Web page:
An added bonus is that these orders more than compensate me for the cost of producing the new title in the first place – and that includes the editing and cover design costs!

New York City And Liberty StatueYou can encourage this whole process through galvanizing your mailing list subscribers to request your books from their local libraries as well.

Most recently, I’ve corresponded with a reader of mine in New York state whose library couldn’t source my books – we’re still working on a long-term solution, but in the meantime they’ve undertaken to purchase the books through Amazon as a compromise to put on their shelves and keep their patrons happy.

I’m also lucky enough to have librarians as mailing list subscribers, so they’re often emailing me the moment they see a cover reveal to find out when they can stock the books, and this in turn, has led to inter-state events during the course of next year.

If you have produced your own audiobooks, rather than using an aggregator such as ACX, do remember that there are separate distributors for these to libraries as well.

In closing, if you get stuck with your research, then contact your local library to ask them where they purchase their stock. They are usually more than happy to assist.

Throughout the past year, the UK press has been filled with stories about the sudden withdrawal of funding from public libraries, and I believe there has been a similar struggle in other countries.

rachelHopefully, the outpouring of frustration about library closures can go some way to prevent some of these great institutions from being lost forever.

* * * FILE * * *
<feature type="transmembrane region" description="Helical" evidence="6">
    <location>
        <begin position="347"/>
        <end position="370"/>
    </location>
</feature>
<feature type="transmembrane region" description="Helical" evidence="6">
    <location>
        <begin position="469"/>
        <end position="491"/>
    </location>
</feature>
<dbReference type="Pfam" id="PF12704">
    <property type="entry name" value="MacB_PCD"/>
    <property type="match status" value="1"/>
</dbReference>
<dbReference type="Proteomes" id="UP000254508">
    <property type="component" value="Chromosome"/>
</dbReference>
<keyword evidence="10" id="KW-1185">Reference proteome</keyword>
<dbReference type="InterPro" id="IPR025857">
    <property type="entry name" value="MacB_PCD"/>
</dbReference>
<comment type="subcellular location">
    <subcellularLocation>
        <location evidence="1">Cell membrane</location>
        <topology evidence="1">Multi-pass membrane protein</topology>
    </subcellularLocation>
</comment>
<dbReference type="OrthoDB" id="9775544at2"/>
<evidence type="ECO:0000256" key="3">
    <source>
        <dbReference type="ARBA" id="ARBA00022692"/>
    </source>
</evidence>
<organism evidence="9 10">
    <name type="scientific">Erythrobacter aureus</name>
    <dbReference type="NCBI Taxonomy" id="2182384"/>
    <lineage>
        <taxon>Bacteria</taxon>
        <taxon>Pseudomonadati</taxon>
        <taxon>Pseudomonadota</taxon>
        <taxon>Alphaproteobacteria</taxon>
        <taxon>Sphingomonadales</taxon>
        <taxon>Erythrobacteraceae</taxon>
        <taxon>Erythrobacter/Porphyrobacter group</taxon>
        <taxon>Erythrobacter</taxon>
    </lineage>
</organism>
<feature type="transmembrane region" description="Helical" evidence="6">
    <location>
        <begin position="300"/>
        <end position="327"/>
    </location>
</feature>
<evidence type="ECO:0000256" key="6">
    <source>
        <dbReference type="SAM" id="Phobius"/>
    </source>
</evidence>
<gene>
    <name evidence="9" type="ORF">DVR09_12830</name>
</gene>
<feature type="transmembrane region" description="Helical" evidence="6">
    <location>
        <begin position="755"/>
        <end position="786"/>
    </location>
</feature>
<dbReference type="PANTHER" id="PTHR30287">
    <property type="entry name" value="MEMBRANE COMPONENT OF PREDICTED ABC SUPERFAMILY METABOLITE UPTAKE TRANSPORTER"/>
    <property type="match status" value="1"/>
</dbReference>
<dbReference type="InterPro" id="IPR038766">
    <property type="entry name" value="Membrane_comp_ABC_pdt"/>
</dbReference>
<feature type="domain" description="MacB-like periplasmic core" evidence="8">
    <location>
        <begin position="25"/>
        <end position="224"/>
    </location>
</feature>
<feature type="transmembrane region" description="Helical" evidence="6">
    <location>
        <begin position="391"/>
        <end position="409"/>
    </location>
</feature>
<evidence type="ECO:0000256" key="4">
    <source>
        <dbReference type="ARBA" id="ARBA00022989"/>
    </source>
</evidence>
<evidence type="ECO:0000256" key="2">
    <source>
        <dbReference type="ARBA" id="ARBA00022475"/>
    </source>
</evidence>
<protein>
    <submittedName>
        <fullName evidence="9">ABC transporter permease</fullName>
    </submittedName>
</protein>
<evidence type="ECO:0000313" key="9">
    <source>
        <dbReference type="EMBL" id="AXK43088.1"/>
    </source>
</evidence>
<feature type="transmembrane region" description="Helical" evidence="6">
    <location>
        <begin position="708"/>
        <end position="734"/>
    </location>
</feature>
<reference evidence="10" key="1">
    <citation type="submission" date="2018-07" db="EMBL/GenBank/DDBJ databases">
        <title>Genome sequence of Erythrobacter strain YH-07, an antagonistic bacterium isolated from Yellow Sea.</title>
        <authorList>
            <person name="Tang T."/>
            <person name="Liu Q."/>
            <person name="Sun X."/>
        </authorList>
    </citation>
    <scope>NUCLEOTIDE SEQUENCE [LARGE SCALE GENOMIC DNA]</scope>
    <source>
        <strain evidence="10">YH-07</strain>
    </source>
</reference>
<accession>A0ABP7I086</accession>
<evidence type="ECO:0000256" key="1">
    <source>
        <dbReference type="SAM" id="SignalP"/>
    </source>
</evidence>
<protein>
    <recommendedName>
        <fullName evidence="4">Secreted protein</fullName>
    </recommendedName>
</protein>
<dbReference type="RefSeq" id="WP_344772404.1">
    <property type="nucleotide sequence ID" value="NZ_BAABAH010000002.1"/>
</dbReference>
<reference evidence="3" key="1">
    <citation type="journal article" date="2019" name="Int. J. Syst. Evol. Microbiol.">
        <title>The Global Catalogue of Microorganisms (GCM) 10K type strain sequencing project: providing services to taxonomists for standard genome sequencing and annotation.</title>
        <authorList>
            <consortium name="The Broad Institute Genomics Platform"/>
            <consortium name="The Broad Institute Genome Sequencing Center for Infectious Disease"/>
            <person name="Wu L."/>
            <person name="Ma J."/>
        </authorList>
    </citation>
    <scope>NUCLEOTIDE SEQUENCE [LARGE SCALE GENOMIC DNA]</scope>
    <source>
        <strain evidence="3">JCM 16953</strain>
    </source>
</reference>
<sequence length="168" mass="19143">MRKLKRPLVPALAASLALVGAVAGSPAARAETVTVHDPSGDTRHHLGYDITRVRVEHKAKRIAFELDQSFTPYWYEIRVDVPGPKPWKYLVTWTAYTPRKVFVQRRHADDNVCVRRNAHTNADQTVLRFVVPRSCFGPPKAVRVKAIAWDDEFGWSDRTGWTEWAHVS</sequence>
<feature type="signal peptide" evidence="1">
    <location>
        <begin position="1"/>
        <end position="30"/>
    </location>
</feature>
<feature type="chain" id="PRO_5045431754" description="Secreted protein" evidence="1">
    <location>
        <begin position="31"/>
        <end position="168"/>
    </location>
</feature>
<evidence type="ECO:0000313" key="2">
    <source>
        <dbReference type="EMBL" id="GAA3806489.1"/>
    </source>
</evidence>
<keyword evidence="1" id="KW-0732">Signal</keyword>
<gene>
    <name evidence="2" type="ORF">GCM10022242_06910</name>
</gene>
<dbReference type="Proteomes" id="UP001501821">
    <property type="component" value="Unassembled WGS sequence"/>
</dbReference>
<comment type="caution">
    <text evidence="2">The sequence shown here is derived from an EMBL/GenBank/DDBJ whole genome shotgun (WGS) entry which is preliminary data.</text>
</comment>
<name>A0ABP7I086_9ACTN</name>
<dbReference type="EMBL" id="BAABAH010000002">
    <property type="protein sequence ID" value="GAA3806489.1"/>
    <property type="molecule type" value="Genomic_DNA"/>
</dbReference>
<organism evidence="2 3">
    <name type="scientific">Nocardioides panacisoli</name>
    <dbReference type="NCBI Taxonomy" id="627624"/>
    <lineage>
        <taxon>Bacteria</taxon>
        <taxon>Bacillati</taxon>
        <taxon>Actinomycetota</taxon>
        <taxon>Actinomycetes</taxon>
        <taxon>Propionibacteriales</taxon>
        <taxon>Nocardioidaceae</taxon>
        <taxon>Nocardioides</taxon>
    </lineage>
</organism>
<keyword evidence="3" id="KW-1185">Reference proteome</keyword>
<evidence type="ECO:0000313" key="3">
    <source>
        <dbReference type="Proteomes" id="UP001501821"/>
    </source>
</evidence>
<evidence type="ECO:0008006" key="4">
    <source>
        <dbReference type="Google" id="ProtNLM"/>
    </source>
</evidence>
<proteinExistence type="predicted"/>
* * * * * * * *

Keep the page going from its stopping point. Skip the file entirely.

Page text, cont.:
In the meantime, we’ve got ample opportunity to encourage our own readers to support their local libraries and make sure that when they walk through those doors, our books are easily available to them.”
I liked her post about the using the library to boost your own works.

The key distinguishing characteristic of self-publishing is that the author has decided to publish independently of a publishing house. In the past, self-published authors had to spend considerable amounts of money preparing a book for publication, purchasing bulk copies of their title, and finding a place to store their inventory. Print-on-demand and e-book technology have allowed authors to have a book printed or digitally delivered only when an order has been placed.

In 2008, for the first time in history, more books were self-published than those published traditionally. In 2009, 76% of all books released were self-published, while publishing houses reduced the number of books they produced. According to Robert Kroese, “the average return of the self-published book is £500”. Niche genres tend to sell the best.

In 2015 the “indie published” sales surpassed the “big five”.